*** This review may contain spoilers ***

For whatever reason Law & Order Criminal Intent decided to eliminate Courtney Vance's character of ADA Ron Carver this particular episode, The Good Doctor gave Vance his finest moments in the series.

The suspect here is Dr. Rob Knepper who is a well to do plastic surgeon who murders his wife. He's good, one of the best minds that the Major Case squad has ever come up against. He leaves a lot of tantalizing clues, but his knowledge as a doctor has made him able to eliminate a body. In fact he calls the police to report his wife missing and their prominence insures the Major Case Squad gets involved.

In the end with no body, the District Attorney still brings charges against him without a corpse. After Vincent D'Onofrio goes on the stand and bates him, Knepper against the good advice of counsel insists on taking the stand to rebut.

Big mistake because in his finest hour on the series Courtney Vance nails him on cross examination. Not on the evidence so much as bringing out Knepper's character showing him fully capable of the homicide. It was very much like Scott Peterson being convicted in real life of the murder of his wife Lacy. The scene with Vance and Knepper is a legal small screen classic.

Do not miss this episode of Criminal Intent when broadcast, it is one of my two favorites from the series.

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2 out of 2 people found the following review useful:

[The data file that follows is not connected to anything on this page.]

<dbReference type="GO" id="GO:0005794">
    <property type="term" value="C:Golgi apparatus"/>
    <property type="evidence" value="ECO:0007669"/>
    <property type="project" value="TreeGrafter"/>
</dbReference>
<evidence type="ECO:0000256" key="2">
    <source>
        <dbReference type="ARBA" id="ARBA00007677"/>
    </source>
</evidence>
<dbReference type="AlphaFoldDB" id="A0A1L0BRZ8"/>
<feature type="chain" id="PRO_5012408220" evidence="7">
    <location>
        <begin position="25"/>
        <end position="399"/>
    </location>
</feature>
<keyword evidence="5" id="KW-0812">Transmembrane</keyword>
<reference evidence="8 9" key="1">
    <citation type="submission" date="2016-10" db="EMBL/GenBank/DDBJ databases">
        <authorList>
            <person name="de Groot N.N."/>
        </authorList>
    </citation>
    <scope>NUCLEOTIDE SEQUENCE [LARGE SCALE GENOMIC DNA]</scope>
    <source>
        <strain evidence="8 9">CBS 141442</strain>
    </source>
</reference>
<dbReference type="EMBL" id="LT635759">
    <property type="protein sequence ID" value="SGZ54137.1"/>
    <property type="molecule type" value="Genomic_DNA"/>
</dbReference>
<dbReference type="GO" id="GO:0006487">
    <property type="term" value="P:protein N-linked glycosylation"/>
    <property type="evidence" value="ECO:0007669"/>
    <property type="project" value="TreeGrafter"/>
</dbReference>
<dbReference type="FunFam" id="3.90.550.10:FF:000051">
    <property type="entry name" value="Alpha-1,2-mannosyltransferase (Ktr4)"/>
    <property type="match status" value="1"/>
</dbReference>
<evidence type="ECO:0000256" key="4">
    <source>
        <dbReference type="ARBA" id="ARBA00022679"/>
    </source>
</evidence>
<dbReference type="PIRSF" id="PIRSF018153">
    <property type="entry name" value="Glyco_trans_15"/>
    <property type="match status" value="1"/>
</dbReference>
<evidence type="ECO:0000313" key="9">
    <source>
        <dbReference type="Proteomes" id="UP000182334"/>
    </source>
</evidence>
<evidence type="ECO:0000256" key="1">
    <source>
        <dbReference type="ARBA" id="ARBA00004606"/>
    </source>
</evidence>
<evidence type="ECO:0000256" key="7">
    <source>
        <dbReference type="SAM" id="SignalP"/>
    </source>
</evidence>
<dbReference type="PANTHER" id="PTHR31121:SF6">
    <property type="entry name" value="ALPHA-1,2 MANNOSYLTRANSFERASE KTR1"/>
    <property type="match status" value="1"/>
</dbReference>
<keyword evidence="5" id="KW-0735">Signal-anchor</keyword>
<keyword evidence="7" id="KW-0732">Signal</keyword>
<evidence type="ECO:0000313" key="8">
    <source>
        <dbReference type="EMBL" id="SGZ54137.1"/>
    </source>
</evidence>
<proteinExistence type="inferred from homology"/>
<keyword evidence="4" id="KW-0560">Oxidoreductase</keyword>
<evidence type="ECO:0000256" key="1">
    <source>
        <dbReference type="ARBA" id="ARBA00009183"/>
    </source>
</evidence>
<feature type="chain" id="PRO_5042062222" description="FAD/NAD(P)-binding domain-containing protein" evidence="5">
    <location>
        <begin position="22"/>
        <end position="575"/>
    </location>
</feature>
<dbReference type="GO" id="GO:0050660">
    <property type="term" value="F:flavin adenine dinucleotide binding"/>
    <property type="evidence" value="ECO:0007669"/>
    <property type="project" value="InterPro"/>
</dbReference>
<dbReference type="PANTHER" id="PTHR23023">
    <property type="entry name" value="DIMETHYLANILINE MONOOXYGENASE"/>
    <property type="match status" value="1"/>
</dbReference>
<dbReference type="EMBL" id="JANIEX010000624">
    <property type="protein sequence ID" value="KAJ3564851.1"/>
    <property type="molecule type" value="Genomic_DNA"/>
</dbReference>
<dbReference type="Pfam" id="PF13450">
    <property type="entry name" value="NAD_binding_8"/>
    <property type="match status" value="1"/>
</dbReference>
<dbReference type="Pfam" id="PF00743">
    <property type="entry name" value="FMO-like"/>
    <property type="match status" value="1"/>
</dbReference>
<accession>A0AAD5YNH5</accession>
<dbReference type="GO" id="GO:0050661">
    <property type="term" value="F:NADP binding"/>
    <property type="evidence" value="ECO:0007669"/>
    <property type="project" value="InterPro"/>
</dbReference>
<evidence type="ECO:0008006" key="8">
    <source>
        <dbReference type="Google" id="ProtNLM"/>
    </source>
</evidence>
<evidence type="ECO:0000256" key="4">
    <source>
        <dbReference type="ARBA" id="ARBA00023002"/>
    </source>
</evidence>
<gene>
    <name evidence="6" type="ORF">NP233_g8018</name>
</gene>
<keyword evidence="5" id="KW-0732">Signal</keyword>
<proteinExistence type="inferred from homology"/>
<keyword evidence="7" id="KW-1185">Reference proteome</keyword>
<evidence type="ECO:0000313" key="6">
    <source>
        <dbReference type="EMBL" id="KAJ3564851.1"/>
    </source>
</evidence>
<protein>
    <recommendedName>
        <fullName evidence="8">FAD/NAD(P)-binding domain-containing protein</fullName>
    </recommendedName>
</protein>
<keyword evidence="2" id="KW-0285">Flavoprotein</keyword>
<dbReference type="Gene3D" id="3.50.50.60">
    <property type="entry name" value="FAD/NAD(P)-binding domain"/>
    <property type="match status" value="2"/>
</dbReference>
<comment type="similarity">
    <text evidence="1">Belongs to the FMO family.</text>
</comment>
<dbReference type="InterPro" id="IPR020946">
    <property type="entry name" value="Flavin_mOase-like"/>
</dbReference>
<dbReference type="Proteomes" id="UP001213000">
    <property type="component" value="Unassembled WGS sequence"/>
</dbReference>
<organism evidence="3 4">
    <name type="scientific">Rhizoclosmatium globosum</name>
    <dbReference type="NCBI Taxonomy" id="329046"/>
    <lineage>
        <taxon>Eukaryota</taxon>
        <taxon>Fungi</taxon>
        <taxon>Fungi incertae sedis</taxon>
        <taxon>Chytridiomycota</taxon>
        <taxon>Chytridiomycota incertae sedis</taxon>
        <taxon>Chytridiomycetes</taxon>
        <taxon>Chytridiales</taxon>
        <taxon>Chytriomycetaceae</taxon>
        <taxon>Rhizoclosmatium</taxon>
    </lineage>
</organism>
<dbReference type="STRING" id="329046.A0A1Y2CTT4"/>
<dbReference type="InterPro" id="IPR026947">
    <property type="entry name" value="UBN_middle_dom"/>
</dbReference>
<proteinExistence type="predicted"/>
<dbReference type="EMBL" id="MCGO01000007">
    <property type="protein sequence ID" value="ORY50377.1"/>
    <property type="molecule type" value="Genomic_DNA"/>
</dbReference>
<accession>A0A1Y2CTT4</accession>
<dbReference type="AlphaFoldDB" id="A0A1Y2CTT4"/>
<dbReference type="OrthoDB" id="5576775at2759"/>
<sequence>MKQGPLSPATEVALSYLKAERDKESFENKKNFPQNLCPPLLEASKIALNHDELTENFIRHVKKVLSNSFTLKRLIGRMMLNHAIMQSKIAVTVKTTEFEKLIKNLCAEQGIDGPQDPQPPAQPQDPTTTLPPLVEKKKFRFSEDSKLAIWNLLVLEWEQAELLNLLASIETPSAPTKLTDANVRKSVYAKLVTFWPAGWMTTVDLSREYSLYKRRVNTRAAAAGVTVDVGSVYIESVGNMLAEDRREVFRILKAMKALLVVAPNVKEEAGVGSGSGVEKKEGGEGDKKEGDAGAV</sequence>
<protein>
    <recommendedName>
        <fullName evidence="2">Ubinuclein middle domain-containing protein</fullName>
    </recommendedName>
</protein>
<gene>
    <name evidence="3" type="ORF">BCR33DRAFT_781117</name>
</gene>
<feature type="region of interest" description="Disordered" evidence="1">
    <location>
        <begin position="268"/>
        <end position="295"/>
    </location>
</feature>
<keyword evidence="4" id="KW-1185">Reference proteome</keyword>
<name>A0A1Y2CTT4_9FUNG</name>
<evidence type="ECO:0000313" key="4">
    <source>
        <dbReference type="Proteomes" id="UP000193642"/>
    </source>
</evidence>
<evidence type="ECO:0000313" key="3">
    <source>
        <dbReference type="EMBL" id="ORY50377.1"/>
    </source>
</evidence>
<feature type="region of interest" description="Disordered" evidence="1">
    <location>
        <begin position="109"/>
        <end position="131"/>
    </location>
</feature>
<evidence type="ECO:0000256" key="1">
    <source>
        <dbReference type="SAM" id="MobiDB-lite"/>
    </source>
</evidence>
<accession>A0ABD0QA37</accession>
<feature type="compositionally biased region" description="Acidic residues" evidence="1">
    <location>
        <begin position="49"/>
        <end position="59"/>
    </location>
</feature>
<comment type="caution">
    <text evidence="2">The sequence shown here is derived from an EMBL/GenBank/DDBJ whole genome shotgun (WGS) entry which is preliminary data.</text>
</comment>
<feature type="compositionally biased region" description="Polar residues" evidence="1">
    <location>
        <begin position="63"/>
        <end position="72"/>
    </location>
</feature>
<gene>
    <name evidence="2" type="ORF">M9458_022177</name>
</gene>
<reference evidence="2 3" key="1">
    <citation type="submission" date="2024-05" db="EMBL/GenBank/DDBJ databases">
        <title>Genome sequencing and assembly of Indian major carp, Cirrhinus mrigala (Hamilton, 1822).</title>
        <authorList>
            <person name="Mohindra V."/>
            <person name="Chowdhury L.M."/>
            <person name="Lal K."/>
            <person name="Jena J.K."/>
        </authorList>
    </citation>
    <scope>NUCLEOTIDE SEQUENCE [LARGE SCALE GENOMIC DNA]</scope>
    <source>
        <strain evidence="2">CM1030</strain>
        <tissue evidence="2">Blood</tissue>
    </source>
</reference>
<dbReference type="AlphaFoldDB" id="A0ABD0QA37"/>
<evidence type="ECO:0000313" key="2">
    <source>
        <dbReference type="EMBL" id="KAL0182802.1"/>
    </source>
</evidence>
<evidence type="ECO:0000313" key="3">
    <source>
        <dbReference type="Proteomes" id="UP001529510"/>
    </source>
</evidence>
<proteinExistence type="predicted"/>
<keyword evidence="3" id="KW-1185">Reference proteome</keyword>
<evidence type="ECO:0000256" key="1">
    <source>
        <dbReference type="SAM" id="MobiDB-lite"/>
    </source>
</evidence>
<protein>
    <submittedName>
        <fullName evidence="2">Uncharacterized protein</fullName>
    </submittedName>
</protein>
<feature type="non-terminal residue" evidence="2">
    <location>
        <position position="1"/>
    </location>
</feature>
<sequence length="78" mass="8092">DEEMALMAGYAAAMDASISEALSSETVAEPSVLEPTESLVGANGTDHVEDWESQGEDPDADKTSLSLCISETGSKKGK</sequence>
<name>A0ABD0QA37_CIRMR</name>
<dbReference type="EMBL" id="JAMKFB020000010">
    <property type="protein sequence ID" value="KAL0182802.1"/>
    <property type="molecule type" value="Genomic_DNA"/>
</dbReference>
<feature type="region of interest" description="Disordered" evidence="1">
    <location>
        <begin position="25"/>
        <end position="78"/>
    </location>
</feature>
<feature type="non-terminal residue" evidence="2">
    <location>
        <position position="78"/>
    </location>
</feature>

Great episode

Author: Paularoc from United States
6 November 2012

*** This review may contain spoilers ***

This is one of my favorite episodes of the series. A very arrogant and control freak plastic surgeon is suspected of killing his wife. There is no positive evidence that he either did it or that his wife is really dead. Goren, Eames, and Ada Carver believe he did it and gather enough evidence to bring him to trial but the evidence is weak. But Goren, ever the supreme psychologist, knows if he can get the doctor to take the stand he will reveal himself to be the evil man he is. He baits the doctor at the trial and gets him, against the strong advise of his attorney, to take the stand. The doctor is confident and says Carver is just a civil servant, how difficult can he be? And justice is done. What makes this episode so stunning is the top notch performances of Robert Knepper as Dr. Peter Kelmer, Courtney Vance as ADA Carver and D'Onfrio as Goren. The scenes between Kelmer and Goren and between Kelmer and Carver is amazing. The other supporting cast is also very good, especially that by the victim's cousin. This is a superior episode. That said, it seems unlikely they evil could be brought down in this manner. But it's nice to think that it can be.